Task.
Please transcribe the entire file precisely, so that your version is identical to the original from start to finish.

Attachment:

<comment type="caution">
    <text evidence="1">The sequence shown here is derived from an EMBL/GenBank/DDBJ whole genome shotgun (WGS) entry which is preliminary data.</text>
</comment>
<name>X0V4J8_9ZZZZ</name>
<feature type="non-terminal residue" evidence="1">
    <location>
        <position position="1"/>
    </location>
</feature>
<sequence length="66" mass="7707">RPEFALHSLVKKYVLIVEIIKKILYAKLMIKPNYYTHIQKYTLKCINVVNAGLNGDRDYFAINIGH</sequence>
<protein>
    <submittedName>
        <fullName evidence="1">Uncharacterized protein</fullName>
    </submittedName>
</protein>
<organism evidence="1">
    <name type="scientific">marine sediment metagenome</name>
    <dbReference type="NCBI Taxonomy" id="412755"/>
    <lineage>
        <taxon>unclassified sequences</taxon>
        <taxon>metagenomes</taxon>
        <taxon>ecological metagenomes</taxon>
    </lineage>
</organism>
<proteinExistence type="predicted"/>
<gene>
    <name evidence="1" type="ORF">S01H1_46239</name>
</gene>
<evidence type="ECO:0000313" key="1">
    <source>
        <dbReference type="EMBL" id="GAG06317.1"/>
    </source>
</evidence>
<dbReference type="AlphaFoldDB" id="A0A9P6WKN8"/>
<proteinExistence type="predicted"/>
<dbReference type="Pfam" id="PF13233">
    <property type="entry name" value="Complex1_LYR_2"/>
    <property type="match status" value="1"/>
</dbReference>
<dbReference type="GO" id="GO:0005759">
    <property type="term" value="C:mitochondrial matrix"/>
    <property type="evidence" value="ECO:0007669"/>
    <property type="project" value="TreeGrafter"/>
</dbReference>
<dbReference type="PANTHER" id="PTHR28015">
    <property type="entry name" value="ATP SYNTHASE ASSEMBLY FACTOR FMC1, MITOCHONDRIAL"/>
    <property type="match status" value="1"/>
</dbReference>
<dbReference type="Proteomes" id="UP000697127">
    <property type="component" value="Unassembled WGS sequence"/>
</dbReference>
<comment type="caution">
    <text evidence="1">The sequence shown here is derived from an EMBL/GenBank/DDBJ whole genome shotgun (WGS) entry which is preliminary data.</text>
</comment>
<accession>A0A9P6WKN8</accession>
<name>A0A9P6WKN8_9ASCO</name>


<comment type="caution">
    <text evidence="1">The sequence shown here is derived from an EMBL/GenBank/DDBJ whole genome shotgun (WGS) entry which is preliminary data.</text>
</comment>
<name>X0V4J8_9ZZZZ</name>
<feature type="non-terminal residue" evidence="1">
    <location>
        <position position="1"/>
    </location>
</feature>
<sequence length="66" mass="7707">RPEFALHSLVKKYVLIVEIIKKILYAKLMIKPNYYTHIQKYTLKCINVVNAGLNGDRDYFAINIGH</sequence>
<protein>
    <submittedName>
        <fullName evidence="1">Uncharacterized protein</fullName>
    </submittedName>
</protein>
<organism evidence="1">
    <name type="scientific">marine sediment metagenome</name>
    <dbReference type="NCBI Taxonomy" id="412755"/>
    <lineage>
        <taxon>unclassified sequences</taxon>
        <taxon>metagenomes</taxon>
        <taxon>ecological metagenomes</taxon>
    </lineage>
</organism>
<proteinExistence type="predicted"/>
<gene>
    <name evidence="1" type="ORF">S01H1_46239</name>
</gene>
<evidence type="ECO:0000313" key="1">
    <source>
        <dbReference type="EMBL" id="GAG06317.1"/>
    </source>
</evidence>
<dbReference type="AlphaFoldDB" id="A0A9P6WKN8"/>
<proteinExistence type="predicted"/>
<dbReference type="Pfam" id="PF13233">
    <property type="entry name" value="Complex1_LYR_2"/>
    <property type="match status" value="1"/>
</dbReference>
<dbReference type="GO" id="GO:0005759">
    <property type="term" value="C:mitochondrial matrix"/>
    <property type="evidence" value="ECO:0007669"/>
    <property type="project" value="TreeGrafter"/>
</dbReference>
<dbReference type="PANTHER" id="PTHR28015">
    <property type="entry name" value="ATP SYNTHASE ASSEMBLY FACTOR FMC1, MITOCHONDRIAL"/>
    <property type="match status" value="1"/>
</dbReference>
<dbReference type="Proteomes" id="UP000697127">
    <property type="component" value="Unassembled WGS sequence"/>
</dbReference>
<comment type="caution">
    <text evidence="1">The sequence shown here is derived from an EMBL/GenBank/DDBJ whole genome shotgun (WGS) entry which is preliminary data.</text>
</comment>
<accession>A0A9P6WKN8</accession>
<name>A0A9P6WKN8_9ASCO</name>